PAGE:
Photo by Erika Howard — A&E Editor

Performers have an old saying that goes “give ‘em a smile, and the audience will forgive you for anything.” On Saturday, Sept. 8, local rock band Nik and the Nice Guys proved that this is not only true, but effective even when there’s nothing to forgive.

Nik and the Nice Guys, part of the larger company Nik Entertainment, which performed at the Memorial Art Gallery to close the first day of the Clothesline Festival, combined true musical talent with sheer entertainment, adding humor and light-hearted fun to their performance and generally looked like they were enjoying themselves.

The group played all cover songs, but chose them well — there wasn’t a single song that the audience didn’t seem to know, though their covers ranged from LMFAO’s “Party Rock Anthem” to The Weather Girls’ “It’s Rainin’ Men” to  an Elvis medley.

Nik and the Nice Guys is a large band, made up of 11 members and a stage manager who wore a shirt with “Apprentice” emblazoned on the back (who’s main job, it seemed, was to dance throughout the show).

Despite their size, every single member looked engaged and enthusiastic, which went a long way toward creating a memorable experience for the crowd. They also often incorporated props and costumes into their songs — the horn section danced with umbrellas during The Weather Girls’ “It’s Raining Men,” the trumpeter wore a superman costume (plus a leaf blower to put the wind in his cape) for Bonnie Tyler’s “Holding Out For A Hero,” and the lead singer in an Elvis costume for a collection of The King’s songs including “Jailhouse Rock” and “Can’t Help Falling in Love,” the latter of which turned out to be surprisingly sentimental as couples of all ages got up to dance.

With this kind of SNL-esque entertainment value, it would have been easy for the music itself to fall through the cracks. However, this wasn’t at all an issue for Nik and the Nice Guys.  The musicians were clearly all well-trained, not to mention devoted to their respective instruments.

They were able to play a wide variety of genres, ranging from current Top 40 songs to a classic dance medley, which included songs like Jerry Lee Lewis’ “Great Balls of Fire” and Chubby Checker’s “Do the Twist.” The guitarist in particular displayed  excellent technique while still managing to joke with both the audience and his fellow bandmates.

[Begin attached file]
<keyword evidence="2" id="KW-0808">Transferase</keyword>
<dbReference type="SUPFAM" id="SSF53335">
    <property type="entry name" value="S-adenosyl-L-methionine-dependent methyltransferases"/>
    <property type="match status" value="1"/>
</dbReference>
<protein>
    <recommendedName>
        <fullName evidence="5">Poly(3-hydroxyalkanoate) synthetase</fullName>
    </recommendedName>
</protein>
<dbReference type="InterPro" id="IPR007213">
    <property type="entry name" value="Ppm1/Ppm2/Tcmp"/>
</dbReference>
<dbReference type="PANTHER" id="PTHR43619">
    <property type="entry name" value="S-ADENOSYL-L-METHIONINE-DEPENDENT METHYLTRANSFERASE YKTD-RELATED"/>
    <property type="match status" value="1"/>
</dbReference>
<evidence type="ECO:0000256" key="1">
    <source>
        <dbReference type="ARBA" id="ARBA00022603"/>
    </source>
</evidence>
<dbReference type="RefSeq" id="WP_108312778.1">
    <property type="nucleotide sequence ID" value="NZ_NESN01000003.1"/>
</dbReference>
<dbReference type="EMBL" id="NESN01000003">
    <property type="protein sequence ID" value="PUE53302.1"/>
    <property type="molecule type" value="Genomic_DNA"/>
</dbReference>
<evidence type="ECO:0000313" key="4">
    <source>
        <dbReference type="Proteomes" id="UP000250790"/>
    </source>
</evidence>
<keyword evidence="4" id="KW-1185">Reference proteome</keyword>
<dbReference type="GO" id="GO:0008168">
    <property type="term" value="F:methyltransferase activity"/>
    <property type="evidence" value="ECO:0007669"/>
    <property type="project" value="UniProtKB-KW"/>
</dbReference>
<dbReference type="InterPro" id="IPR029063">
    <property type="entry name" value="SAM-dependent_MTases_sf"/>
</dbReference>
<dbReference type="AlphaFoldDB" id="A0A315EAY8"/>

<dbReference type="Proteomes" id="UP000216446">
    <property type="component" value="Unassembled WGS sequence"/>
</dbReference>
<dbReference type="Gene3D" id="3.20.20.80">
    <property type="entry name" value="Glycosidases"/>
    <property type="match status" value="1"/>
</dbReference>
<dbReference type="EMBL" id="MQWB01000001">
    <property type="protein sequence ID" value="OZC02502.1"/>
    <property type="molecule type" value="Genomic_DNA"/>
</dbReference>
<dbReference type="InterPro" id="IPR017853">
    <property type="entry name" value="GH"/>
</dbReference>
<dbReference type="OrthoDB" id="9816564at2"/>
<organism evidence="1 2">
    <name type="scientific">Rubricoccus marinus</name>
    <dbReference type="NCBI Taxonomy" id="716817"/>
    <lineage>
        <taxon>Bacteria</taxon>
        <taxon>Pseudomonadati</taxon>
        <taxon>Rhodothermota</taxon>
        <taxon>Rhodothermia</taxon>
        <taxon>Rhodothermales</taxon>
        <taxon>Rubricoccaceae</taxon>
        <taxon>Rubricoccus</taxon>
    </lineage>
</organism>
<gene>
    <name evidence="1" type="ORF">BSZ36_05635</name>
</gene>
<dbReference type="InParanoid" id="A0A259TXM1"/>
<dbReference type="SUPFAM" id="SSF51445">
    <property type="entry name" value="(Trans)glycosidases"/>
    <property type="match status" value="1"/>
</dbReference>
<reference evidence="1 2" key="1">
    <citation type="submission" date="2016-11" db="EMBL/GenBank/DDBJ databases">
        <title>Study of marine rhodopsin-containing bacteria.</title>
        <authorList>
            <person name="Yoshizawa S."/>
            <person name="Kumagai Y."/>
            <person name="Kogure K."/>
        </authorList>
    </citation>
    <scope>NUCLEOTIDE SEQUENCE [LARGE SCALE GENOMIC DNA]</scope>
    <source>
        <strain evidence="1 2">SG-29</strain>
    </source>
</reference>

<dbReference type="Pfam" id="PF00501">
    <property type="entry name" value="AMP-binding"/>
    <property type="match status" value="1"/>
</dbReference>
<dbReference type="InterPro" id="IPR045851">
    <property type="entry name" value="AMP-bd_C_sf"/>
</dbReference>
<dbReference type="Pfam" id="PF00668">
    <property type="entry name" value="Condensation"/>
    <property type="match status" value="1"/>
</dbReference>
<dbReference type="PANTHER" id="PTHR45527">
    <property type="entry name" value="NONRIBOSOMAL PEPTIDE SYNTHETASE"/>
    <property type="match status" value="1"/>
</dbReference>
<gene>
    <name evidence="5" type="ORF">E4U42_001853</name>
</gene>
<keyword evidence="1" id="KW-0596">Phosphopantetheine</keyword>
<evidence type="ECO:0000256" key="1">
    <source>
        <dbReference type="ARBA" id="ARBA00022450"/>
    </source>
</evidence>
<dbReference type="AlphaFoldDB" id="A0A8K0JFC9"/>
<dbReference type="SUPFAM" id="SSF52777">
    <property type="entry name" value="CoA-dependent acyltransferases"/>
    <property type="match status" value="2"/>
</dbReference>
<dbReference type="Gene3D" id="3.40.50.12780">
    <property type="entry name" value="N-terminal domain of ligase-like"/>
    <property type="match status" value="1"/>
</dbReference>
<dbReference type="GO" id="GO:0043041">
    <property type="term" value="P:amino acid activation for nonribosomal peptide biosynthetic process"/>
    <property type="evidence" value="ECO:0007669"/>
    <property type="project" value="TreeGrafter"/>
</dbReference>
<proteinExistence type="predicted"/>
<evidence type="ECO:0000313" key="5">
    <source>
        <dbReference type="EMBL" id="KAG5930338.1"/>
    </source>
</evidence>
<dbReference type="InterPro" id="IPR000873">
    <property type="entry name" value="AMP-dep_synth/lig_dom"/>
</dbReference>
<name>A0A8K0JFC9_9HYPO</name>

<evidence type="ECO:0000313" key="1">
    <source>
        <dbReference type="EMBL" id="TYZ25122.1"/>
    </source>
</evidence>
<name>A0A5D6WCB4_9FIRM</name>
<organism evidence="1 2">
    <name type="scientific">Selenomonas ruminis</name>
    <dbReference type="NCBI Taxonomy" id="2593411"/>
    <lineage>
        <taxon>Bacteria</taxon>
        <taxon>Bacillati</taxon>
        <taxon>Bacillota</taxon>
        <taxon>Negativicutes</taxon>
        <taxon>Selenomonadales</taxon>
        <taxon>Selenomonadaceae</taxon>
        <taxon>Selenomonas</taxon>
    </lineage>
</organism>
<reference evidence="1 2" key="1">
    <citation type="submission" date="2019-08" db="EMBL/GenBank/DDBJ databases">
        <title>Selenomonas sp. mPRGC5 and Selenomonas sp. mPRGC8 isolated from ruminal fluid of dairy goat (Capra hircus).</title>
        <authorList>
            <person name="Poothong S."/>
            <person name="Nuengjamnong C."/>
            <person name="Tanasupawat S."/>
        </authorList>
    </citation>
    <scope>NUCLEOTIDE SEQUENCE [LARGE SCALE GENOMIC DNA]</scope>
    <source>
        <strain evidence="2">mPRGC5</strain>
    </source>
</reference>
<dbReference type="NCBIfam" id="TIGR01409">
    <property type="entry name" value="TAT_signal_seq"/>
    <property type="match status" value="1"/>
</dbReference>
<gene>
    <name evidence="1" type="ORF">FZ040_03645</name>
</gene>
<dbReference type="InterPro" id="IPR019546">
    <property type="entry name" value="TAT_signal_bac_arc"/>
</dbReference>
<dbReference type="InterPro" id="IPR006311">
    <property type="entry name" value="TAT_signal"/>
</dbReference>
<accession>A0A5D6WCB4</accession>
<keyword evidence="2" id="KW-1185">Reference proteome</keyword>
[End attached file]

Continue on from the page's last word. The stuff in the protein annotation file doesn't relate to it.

And joke the band did. They would generally poke fun at each other, but it was clearly done  good-naturedly. When one of the trumpet players stepped up for a vocal solo in the classic Sam the Sham and the Pharaohs song  “Wooly Bully,” he preceded the song by saying, “Normally, I go to a museum, I tuck my shirt in, but I’m feeling crazy tonight!”

Quite frankly, the music was excellent, but what really made the band a joy to watch was their comedic takes on songs.

They never took themselves too seriously and were willing to make fools of themselves for the sake of the show. Sometimes bands do this reluctantly, and it just makes the audience uncomfortable. However, when a band does it with such commitment and enthusiasm, as Nik and the Nice Guys did it makes for a great time. Their choreography included everything from kick lines to surfing imitations, and every odd move was done with such gusto it was impossible not to laugh. The ridiculous nature of their performance added  great entertainment value.

Another moment that won smiles in the audience was during Right Said Fred’s “I’m Too Sexy,” when a member dubbed “sexy Josh” changed the line to “I shake my little foot on the catwalk,” doing a dance akin to the hokey pokey, and when band members teased about the change, he declared it “avant-garde!”

The band had a charisma that seemed to appeal to audience members of all generations . Teenagers sang along to Nancy Sinatra’s “These Boots Are Made for Walking” and older couples danced to Christina Aguilera, Lil Kim, Mya and P!nk’s “Lady Marmalade.” It was a night of pure enjoyment from start to finish, with not a single dull moment to interrupt the fun.

Nik and The Nice Guys managed to put forth a show that let the audience forget about their worries for awhile, and just enjoy a night of good old-fashioned music with a few laughs thrown in for good measure — a perfect way to unwind.

Howard is a member of the class of 2013.

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